About a week ago, Michael Jacobs posted a “We Stand With Israel” sign outside his Beechwood Boulevard business, Marvista Design + Build.
Several days later — on the 85th anniversary of Kristallnacht — a vandal not only tore down the sign but attempted to smash his storefront windows.
“About 3:50 a.m., somebody came over to the building with a hammer and starts smashing the windows in the front, banging violently against them,” Jacobs said.
Unsuccessful in breaking the window, the vandal left. But a few seconds later she returned.
She tried again to smash the window, then ripped down the sign supporting Israel. Before leaving the scene, she tore down a literature rack in front of the building and smashed the windows of the company truck parked nearby.
Jacobs knows all this because it was captured on his security camera.
“The miracle is that our windows of the building did not break,” he said. “It’s, like, very weird. I mean, she was just violently swinging. A lot of anger.”
The sound from the hammer against the glass was so loud, he said, that neighbors thought it was gunshots and called the police.
Security camera footage shows police cars coming onto the scene about 15 minutes later.
“They actually went around the whole building and checked all the doors,” Jacobs said. “But when I called the police in the morning, the officer that came out really didn’t know any of this. I just had heard that maybe they reported gunshots. He didn’t know anything at the time.”
Jacobs said the police are investigating and he hopes that if the suspect is apprehended, she will be prosecuted for a hate crime.
“I think that we’ve reached a new level here,” he said. “It’s one thing to be defacing public property, spray-painting things, etc. But now you’re going to attack a Jewish business and try to break in the building and destroy? So, to me, this is kind of next level. I want to elevate this so that it gets taken seriously. Everybody’s very unnerved in the community right now.”
Jacobs reported the incident to the Jewish Federation of Greater Pittsburgh. He said he would also reach out to the Anti-Defamation League.
If the suspect is identified and apprehended, she likely will face a charge of criminal mischief, according to Shawn Brokos, the Federation’s director of community security. But Brokos has reported the incident to the FBI and U.S. Attorney’s office so that they can review it to see if it qualifies as a hate crime.
To prove a federal hate crime, the suspect must be shown to have animus or bias against a victim’s ethnicity or religion.
“The fact that the suspect struck the window, directed at a ‘We stand with Israel’ sign, would be indicative of hate or bias against either Jews or Israelis,” Brokos said.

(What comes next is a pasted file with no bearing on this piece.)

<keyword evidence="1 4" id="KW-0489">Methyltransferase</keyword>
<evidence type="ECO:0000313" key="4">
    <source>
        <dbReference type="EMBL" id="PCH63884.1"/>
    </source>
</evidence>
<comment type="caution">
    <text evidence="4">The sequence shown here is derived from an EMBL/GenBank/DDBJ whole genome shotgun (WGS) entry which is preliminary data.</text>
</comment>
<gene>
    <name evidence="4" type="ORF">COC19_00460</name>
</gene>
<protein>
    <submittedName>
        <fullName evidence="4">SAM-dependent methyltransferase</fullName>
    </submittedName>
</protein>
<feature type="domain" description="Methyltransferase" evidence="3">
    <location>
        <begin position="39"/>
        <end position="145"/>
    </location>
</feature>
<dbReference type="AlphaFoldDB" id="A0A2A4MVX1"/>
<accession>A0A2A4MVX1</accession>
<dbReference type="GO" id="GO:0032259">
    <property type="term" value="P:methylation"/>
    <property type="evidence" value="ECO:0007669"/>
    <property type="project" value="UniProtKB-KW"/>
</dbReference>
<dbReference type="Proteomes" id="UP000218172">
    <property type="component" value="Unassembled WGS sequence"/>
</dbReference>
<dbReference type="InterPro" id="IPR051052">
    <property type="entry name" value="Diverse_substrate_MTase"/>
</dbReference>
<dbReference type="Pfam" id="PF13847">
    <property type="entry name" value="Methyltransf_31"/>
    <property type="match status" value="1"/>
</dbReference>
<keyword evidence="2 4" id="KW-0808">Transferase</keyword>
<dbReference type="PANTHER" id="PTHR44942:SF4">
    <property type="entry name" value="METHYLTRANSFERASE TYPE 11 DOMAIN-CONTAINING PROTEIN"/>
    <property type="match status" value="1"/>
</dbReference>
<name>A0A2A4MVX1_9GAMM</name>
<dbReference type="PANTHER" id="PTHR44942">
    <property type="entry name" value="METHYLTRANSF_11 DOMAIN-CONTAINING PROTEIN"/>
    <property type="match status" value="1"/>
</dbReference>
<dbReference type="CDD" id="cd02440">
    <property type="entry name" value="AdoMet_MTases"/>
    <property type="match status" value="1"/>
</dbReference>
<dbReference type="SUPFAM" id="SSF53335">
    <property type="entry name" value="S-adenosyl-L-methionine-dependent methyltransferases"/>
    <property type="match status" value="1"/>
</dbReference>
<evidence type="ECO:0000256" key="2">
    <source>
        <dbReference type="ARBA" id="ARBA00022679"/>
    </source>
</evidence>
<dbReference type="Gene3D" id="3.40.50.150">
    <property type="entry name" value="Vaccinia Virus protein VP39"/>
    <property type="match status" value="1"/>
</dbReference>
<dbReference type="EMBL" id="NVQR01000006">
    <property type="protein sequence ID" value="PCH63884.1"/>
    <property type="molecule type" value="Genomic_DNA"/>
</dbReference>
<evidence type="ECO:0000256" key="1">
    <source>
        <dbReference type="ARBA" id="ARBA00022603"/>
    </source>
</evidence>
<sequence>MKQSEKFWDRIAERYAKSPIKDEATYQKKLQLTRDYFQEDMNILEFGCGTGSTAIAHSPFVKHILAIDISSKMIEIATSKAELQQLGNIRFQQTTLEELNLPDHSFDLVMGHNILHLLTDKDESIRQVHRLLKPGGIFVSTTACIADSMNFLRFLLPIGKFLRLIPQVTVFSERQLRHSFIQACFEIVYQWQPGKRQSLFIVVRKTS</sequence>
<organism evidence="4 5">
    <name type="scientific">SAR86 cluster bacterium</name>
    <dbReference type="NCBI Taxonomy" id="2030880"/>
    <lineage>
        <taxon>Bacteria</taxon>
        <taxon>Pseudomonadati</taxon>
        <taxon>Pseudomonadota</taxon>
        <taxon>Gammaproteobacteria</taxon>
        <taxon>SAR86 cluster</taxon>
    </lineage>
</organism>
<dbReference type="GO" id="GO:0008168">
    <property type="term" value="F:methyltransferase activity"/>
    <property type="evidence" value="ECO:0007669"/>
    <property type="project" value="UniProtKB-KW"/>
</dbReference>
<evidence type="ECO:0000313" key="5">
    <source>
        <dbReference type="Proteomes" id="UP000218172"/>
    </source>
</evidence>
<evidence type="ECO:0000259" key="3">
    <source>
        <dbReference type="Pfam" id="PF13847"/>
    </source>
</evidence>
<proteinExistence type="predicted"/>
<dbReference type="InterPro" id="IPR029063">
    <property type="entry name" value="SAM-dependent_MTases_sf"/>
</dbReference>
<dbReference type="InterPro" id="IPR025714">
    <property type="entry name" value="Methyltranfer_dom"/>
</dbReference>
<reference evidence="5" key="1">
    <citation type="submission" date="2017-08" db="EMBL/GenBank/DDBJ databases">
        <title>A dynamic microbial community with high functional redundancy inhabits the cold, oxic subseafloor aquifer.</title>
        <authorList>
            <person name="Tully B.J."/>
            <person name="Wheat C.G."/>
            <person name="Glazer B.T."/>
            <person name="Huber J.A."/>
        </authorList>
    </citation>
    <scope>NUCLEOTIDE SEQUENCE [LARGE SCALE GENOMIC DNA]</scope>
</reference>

“What we don’t know is, did that suspect know that it was a Jewish-owned business, which would lend more credence to it being a hate crime. I know it is being investigated and reviewed, but a cursory look, yes, to me, it would certainly fit in with the definition of a federal hate crime. At the very least, criminal mischief.”
Brokos said there has been a significant uptick of concerning incidents in the Pittsburgh area since the Hamas-Israel war broke out after terrorists from Gaza invaded Israel on Oct. 7.
The Federation is receiving an average of two reports of these incidents every day. They range from anti-Israel graffiti to hateful texts and emails to verbal assaults on the street — some coming from students on school buses. When these incidents are reported, research is conducted on the person making these statements or committing these acts.
The incidents are shared with law enforcement.
“The ultimate goal,” Brokos said, “is to determine is this person a potential threat? Or is this person doing it as a scare tactic? It could be one and the same but the biggest goal is to be proactive and to determine if the folks doing this are real credible threats.”
So far, she said, while there has been “threatening activity,” there have been no recent threats directed at specific individuals or organizations.
Brokos said she did not expect to see the type of activity that has been occurring in the last few weeks.
“What we’re seeing now is concerning actions coming from our own neighborhoods, and that’s not something I had anticipated on the afternoon of Oct. 7,” she said. “So, to me, that is something very unsettling.”
She commended police throughout Greater Pittsburgh, including on college campuses, saying they have been “fantastic with supporting our requests for additional patrols or for assistance in various situations. And we are working hand-in-hand as well with the FBI. So I can say definitively we have a tremendous law enforcement response and focus on this right now. And that is absolutely essential. And it’s going to continue to be that way for some time.”
Community members should not hesitate to call 911 if they are threatened or victimized, Brokos stressed.
“We need reports of everything that is considered suspicious because you cannot connect the dots until you collect the dots,” she said. “And there’s a lot of dots out there right now.”
We have an excellent team,” Brokos added. “And it’s not just law enforcement. It’s also our community partners. We met with the mayor last week, and he has promised resources and is trying to aid us as well.”
Jacobs said he also will be contacting Mayor Ed Gainey’s office.
“We’ve reached a new level of antisemitism,” he said. “It’s mind-blowing that it’s happening, literally minutes from Tree of Life. It’s mind-blowing that it happened on the night of Kristallnacht. There has to be a major response to this because if there’s not a major response to this, then it just almost eggs on other people to do it.”
His answer to the hatred? Putting up two signs. PJC
Toby Tabachnick can be reached at firstname.lastname@example.org.